What would you do if you found a flagged, positively scored answer where 10 users flagged it as not an answer and 10 users flagged it as invalid? How would you handle a case where the community is clearly divided on what to do with a post, yet the community is also unable to remove the post on their own?
That the community is unable to remove it is, in a way, tangential; if it's that controversial, then even if the community could remove it, others in the community could also restore it. The real issue is that we have a major division over some element of our scope. We need to hear from the people casting those flags (NAA and invalid) to understand where they're coming from. Either there's a misunderstanding or something about our guidelines isn't clear (at least for this case).
I see two reasonable next steps here and I've used both, depending on some fuzzy evaluation of the specific situation. One is to post on meta asking about this case ("is this an answer according to our guidelines?" or the like), summarizing anything that's been brought up in comments or custom flags on the post. This should elicit responses that explain, in more space than a custom flag allows, either what's wrong with the post or why those other flags are wrong.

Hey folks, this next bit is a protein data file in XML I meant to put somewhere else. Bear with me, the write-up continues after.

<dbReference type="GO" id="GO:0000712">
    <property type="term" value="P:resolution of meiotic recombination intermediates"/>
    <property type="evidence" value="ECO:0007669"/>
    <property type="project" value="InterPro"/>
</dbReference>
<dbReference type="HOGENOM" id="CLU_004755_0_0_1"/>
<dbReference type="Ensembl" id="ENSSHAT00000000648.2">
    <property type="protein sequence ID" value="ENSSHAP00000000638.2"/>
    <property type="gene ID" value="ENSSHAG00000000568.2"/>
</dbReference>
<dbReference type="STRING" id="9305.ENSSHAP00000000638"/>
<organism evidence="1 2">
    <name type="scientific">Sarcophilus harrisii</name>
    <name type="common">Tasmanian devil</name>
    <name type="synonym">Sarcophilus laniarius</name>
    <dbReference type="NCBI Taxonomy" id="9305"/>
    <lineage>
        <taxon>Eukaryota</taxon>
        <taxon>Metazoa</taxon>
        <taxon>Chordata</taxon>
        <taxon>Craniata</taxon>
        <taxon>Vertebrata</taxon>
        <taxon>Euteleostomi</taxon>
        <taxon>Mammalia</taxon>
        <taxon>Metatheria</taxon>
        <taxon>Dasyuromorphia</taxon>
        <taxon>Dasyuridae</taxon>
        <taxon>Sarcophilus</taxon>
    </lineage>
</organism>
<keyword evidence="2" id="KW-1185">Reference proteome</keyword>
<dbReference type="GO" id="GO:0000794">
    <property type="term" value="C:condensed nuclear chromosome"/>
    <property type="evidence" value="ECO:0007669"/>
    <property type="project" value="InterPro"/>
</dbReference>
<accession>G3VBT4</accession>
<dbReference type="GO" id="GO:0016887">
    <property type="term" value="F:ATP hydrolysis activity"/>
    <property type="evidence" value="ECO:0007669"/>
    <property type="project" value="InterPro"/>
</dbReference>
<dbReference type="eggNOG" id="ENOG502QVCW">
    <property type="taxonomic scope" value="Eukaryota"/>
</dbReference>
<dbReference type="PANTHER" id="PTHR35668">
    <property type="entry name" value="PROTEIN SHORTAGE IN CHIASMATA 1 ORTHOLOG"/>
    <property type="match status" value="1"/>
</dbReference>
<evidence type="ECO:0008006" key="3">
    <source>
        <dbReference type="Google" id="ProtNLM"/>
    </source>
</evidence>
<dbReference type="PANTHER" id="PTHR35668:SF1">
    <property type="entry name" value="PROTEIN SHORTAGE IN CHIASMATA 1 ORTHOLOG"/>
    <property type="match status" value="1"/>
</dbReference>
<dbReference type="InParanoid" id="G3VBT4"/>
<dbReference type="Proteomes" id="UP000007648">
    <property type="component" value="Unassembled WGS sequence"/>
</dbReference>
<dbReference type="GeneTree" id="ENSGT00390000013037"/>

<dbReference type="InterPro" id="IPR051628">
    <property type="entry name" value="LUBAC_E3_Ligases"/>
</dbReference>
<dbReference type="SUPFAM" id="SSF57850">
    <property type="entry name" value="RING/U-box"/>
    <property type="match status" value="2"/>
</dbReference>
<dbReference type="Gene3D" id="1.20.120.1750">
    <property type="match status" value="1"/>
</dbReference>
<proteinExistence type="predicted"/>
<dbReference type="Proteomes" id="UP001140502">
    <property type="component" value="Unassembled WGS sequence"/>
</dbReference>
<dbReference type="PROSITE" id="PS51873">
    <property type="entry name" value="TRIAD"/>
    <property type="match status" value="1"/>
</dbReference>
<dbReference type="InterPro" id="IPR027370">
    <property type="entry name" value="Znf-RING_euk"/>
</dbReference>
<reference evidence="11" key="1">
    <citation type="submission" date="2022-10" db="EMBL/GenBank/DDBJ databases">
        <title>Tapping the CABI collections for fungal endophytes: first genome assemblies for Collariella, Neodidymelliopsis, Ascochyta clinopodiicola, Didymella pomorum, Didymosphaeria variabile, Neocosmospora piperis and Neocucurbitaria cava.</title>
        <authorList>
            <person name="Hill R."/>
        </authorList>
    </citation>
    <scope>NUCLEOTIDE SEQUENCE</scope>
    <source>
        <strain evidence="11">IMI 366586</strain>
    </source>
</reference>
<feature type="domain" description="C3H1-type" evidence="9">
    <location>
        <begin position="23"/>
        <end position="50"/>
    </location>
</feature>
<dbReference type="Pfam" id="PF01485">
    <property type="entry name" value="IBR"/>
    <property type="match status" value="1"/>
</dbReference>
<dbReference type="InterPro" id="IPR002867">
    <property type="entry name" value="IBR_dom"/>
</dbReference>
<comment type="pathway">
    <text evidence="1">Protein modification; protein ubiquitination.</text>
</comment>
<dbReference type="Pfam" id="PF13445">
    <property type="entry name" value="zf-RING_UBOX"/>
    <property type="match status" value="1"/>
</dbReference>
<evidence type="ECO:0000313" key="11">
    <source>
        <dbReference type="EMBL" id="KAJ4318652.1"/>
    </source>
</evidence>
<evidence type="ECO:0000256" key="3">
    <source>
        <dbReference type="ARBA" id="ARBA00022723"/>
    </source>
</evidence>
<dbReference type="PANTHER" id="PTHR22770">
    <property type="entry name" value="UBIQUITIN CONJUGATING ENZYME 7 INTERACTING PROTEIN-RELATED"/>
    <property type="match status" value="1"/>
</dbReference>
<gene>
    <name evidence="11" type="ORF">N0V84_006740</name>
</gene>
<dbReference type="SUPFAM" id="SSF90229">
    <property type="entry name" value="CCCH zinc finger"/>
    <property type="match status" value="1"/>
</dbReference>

The other approach is to bring it up in chat, pointing out the post and saying that we're getting conflicting flags. I don't name any names; that would violate flaggers' privacy. But I ask if people could explain the issues on each side; some of the flaggers will probably do so, but if somebody else does so in addition or instead, that still helps. If the problem isn't clear then chat can be a good way to gather input. (There'll probably be a meta post later, assuming the discussion doesn't end quickly with the discovery of a basic misunderstanding.)
If there's no clear community consensus, then I err on the side of inclusion.